Author Interview – Rachel Morgan

Hey! It’s a pleasure to welcome Rachel Morgan to my blog today!

Rachel Morgan spent a good deal of her childhood living in a fantasy land of her own making, crafting endless stories of make-believe and occasionally writing some of them down. After completing a degree in genetics and discovering she still wasn’t grown-up enough for a ‘real’ job, she decided to return to those story worlds still spinning around her imagination. These days she spends much of her time immersed in fantasy land once more, writing fiction for young adults and those young at heart.

Rachel lives in Cape Town with her husband and three miniature dachshunds. She is the author of the bestselling Creepy Hollow series and the sweet contemporary romance Trouble series, which is published under the name Rochelle Morgan.

How long have you been writing?
I’ve been writing little bits and pieces since early high school. You know, jotting down ideas and never finishing anything. But I finally began writing a full-length novel (with the intent to actually finish it and get it published) in 2009.

 

What inspired you to write the Creepy Hollow Series?
I had finally finished writing my first novel (a fantasy story that is still to this day unpublished) and I wanted to write something different before going back to that first novel and editing it. I had a few vague ideas in my mind about a magical world parallel to our own, protector beings of some sort, and ongoing investigations or assignments involving dangerous magical creatures. Then the words Creepy Hollow popped into my head one day and I knew that’s what this magical place would be called. All the other details filled themselves in over the next few months as I began working on the first part of The Faerie Guardian. (And in case you were wondering, I haven’t yet been back to that first novel!)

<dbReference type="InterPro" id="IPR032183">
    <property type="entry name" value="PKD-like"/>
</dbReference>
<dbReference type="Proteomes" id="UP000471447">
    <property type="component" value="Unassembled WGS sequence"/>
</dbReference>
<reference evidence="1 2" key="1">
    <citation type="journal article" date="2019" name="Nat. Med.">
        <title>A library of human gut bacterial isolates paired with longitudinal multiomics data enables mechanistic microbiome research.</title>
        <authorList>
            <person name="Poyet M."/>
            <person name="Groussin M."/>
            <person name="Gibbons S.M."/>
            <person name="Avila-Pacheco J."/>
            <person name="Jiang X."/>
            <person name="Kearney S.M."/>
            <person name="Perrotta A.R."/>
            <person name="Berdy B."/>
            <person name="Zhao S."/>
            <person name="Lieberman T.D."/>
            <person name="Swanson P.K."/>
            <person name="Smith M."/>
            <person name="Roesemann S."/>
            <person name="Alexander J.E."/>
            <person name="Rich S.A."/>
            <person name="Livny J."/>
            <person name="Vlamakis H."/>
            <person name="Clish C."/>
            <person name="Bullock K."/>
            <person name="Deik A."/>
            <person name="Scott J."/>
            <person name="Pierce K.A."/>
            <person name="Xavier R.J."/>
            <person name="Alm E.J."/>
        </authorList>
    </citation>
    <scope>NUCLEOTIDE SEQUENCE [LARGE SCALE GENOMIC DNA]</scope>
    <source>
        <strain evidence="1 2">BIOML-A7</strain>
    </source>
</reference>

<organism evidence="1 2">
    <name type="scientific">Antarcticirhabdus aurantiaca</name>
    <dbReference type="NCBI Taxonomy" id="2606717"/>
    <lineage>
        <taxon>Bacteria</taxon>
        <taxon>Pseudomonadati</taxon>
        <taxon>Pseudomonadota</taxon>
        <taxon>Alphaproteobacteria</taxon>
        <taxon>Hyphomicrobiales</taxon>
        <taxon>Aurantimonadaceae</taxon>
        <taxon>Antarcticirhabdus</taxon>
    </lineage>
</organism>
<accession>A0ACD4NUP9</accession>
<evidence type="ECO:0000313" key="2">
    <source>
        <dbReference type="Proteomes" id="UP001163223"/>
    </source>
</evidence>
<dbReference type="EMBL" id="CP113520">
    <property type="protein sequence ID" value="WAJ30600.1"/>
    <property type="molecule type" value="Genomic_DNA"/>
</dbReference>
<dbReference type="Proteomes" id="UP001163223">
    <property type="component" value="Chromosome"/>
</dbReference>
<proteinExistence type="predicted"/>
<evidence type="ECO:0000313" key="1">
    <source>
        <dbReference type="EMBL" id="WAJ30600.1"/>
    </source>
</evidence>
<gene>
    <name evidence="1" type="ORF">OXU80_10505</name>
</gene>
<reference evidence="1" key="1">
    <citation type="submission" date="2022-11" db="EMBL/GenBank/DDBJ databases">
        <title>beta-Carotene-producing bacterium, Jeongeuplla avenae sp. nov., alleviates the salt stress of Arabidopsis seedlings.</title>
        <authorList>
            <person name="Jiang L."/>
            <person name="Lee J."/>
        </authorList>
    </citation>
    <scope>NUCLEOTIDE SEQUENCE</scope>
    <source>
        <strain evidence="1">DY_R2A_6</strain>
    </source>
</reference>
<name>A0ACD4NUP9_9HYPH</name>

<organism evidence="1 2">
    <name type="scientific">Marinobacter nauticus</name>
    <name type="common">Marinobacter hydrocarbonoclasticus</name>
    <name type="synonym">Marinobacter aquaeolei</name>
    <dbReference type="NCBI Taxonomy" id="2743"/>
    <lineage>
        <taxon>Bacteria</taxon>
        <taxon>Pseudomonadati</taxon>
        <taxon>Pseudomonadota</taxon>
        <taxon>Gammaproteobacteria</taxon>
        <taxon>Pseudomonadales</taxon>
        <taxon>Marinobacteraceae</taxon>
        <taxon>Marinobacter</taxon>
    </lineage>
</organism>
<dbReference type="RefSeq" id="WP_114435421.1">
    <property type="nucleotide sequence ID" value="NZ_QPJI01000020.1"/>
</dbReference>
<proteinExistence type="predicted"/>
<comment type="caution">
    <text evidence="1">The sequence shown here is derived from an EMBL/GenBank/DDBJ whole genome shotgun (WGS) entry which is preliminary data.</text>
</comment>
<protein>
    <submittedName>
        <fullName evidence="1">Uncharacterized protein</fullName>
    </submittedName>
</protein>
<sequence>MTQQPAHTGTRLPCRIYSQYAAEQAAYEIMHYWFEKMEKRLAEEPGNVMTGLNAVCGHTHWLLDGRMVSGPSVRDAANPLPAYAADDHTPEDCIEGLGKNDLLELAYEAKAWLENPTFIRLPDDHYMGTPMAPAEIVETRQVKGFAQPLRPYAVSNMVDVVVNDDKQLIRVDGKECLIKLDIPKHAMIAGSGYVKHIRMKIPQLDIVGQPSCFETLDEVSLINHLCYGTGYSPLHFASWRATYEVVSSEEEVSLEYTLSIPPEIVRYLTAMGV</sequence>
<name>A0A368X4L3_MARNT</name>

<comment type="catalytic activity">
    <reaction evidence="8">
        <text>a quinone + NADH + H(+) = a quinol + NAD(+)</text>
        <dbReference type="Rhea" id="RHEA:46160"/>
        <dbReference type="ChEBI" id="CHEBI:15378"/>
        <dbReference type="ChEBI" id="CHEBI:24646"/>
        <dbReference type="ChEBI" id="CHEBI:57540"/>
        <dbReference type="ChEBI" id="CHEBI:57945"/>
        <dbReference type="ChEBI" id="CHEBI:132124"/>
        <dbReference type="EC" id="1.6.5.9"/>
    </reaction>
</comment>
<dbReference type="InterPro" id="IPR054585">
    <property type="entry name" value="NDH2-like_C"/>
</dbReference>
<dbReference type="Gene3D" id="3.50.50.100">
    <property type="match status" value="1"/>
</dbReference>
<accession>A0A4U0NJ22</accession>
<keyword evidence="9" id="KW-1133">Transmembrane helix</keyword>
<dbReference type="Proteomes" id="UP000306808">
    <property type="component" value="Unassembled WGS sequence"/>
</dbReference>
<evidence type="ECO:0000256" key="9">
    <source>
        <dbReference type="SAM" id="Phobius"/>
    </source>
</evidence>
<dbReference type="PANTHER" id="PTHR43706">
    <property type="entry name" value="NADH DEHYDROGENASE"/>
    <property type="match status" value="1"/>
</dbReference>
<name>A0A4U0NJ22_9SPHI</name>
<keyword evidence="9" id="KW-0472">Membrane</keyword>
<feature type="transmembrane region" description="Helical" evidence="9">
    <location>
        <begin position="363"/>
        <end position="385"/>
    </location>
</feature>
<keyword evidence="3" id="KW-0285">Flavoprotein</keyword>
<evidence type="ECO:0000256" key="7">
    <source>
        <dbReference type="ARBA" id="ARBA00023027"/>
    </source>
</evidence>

What’s the best thing about the series you wrote? If you could change one thing about it, what would that be?
Now that’s a tough question! It’s probably easier to ask my readers what the best thing might be 😉 Honestly, though, I think it’s probably the characters. I love the world, of course, and I’ve had lots of fun coming up with different kinds of magic and putting a magical spin on modern faerie “technology,” but I think it’s the characters and their decisions and interactions that drive the story forward, and without this particular set of characters, the series (obviously) wouldn’t be the same! If I could change one thing … hmm. I would probably NOT have begun releasing the series in the form of short parts. (For those who don’t know, The Faerie Guardian was originally published as four separate parts over a period of a number of months.) Instead, I would have waited and released it as a complete novel to begin with.

 

Which is your favorite genre to write? Which genre do you like reading most?
Fantasy and fantasy 😉 (For reading, I like all kinds of fantasy. For writing, I’ve only tried contemporary fantasy, but I hope to try some epic fantasy at some point as well.)

 

What’s your favorite thing about being a writer? What’s your least favorite thing?